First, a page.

Australia's renewable energy sources

Australia’s renewable energy sources

You’ve no doubt heard a lot about renewable energy, but if you’re still in the dark on the matter read our renewable energy for dummies post.

But what are the different types of renewable energy sources, and are there any pros and cons? We’ve given you an easy-to-digest summary of the 3 biggest renewable sources in Australia:

Renewable energy sources #1: Solar Power

Solar Power harnesses the power of the Sun to and converts it into a 100% emission free source of renewable energy available to us in HUGE proportion. The challenge is finding the right technology to capture and convert this mighty power source. Two common methods are Solar Panels and Photovoltaic Panels (PV). Both sit outside facing the sun, and draw in the sun’s energy before converting it to electricity. You can get them installed on the roof of your car to power your air-con, the roof of your house to power your entire home, or you can use them in isolation with your hot water heater. The possibilities are massive, and as technology advances it has become more inexpensive and accessible.

The best bits… 100% emission free. You can install it in your own home or business. Prices are dropping as technology advances.

Things to be aware of… A large amount of space is required – not great for apartments or skyscrapers. The cost of solar panels is still relatively high in comparison to traditional energy sources. And if there are periods of no-sun, you’ll need to depend on energy reserves captured on sunny days (until it runs out).

Renewable energy sources #2: Hydro Energy

This technology depends on moving water (oceans, dams, rivers) to power large turbines which are attached to generators. Tidal Turbines can power an entire suburb using the energy of the ocean, and minimal waste is produced. The creation of water turbine plants can also mean the creation of large water reservoirs – providing a water source for recreational activities or even for agricultural purposes – that’s a win! Even cooler is that micro-hydro power is now a thing, and can be installed in streams, rivers and creeks.

The best bits… Can be built in large or small scale. Reliable – can last a very long time.

Things to be aware of… Large scale Hydro Power requires huge investment from Government or companies to get up and running. This isn’t something you can build in your backyard, so it will require a lot of interest from the community to get going.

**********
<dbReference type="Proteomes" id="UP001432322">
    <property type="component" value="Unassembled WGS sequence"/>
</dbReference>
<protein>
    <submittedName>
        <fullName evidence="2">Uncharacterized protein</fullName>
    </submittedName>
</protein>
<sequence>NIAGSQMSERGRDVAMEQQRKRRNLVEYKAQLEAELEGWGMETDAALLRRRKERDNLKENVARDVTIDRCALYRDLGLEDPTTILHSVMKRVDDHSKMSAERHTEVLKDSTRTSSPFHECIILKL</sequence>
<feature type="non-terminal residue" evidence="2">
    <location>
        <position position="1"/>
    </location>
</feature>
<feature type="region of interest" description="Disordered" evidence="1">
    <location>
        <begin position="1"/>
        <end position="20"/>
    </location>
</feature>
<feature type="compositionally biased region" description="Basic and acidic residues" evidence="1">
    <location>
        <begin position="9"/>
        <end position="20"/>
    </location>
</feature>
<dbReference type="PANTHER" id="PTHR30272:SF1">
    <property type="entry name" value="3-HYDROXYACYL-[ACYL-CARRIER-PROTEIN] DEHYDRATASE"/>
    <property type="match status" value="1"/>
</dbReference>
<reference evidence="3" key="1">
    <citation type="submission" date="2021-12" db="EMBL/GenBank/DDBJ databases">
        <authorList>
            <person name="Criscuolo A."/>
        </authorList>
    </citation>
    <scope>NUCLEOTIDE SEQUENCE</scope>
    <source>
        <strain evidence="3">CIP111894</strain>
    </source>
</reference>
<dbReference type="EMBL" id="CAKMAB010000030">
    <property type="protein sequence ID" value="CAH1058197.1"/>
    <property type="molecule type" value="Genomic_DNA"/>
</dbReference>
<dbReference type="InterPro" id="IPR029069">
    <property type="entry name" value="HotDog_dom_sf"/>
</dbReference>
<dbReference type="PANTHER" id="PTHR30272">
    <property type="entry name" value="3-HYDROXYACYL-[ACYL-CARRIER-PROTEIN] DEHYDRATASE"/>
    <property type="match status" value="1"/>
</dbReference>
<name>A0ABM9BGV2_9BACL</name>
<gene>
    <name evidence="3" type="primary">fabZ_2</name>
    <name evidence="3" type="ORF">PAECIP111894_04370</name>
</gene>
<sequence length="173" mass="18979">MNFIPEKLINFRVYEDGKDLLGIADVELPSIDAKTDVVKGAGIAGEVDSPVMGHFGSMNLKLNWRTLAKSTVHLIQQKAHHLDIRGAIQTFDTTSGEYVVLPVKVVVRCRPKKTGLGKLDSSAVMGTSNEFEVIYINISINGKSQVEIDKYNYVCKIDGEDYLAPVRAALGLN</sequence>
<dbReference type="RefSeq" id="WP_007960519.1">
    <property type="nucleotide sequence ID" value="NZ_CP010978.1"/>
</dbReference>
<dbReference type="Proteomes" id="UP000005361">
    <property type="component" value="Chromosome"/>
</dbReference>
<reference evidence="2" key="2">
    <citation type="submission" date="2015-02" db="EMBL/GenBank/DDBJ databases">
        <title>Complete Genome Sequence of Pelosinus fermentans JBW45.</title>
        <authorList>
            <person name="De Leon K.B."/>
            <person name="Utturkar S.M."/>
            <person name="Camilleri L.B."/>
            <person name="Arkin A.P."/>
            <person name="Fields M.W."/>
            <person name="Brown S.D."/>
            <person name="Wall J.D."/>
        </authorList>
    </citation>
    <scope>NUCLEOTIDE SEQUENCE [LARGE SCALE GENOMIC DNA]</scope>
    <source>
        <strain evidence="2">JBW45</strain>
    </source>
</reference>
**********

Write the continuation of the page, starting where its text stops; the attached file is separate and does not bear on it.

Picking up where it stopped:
Renewable energy sources #3: Wind Power

Wind  turbines use the power of moving air to harness, store and distribute electrical energy. One big advantage of wind turbines is that they don’t take up a large amount of space like Solar Panels do, and so integrating them into agricultural areas with minimal land uptake is a huge plus.  Wind energy is one of the fastest growing energy sources in the world, and its potential is enormous.

Though variable, wind turbines achieve a capacity factor (the ratio of average output power to the turbine’s rated or maximum power) of up to 50% in Australian wind farms, and require less than 3 to 6 months to recoup the energy used in their manufacture.

Currently, large wind turbines are cheaper than any other renewable energy source, and under the Mandatory Renewable Energy Target (MRET) they compete head-to-head with coal-fired electricity generation at current costs. There are significant opportunities for small- and medium-sized turbines to be installed in urban and semi-urban areas such as sporting fields, parks, shopping centre car parks and industrial areas.

The best bits…

Clean (TICK), Renewable (TICK), Sustainable (TICK). Costs are relatively low, and continue to drop. They are actually quite pretty to look at! Power is essentially free once the infrastructure is in place. Can be used almost anywhere.

Things to be aware of… Wind can be inconsistent.

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